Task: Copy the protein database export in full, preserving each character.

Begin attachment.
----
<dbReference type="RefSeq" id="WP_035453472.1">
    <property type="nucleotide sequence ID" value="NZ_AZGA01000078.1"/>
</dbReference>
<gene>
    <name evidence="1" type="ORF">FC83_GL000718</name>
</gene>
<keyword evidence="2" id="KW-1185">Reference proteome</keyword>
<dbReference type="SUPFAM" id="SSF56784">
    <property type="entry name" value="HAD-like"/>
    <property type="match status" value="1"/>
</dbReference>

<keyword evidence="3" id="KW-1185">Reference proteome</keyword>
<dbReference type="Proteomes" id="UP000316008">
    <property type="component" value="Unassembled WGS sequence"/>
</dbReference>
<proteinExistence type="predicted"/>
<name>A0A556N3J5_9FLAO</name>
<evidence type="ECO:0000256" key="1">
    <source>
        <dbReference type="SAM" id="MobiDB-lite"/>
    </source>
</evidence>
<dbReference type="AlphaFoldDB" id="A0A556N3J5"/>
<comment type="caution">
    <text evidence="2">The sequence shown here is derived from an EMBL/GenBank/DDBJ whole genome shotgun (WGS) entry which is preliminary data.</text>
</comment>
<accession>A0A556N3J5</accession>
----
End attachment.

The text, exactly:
<dbReference type="RefSeq" id="WP_035453472.1">
    <property type="nucleotide sequence ID" value="NZ_AZGA01000078.1"/>
</dbReference>
<gene>
    <name evidence="1" type="ORF">FC83_GL000718</name>
</gene>
<keyword evidence="2" id="KW-1185">Reference proteome</keyword>
<dbReference type="SUPFAM" id="SSF56784">
    <property type="entry name" value="HAD-like"/>
    <property type="match status" value="1"/>
</dbReference>

<keyword evidence="3" id="KW-1185">Reference proteome</keyword>
<dbReference type="Proteomes" id="UP000316008">
    <property type="component" value="Unassembled WGS sequence"/>
</dbReference>
<proteinExistence type="predicted"/>
<name>A0A556N3J5_9FLAO</name>
<evidence type="ECO:0000256" key="1">
    <source>
        <dbReference type="SAM" id="MobiDB-lite"/>
    </source>
</evidence>
<dbReference type="AlphaFoldDB" id="A0A556N3J5"/>
<comment type="caution">
    <text evidence="2">The sequence shown here is derived from an EMBL/GenBank/DDBJ whole genome shotgun (WGS) entry which is preliminary data.</text>
</comment>
<accession>A0A556N3J5</accession>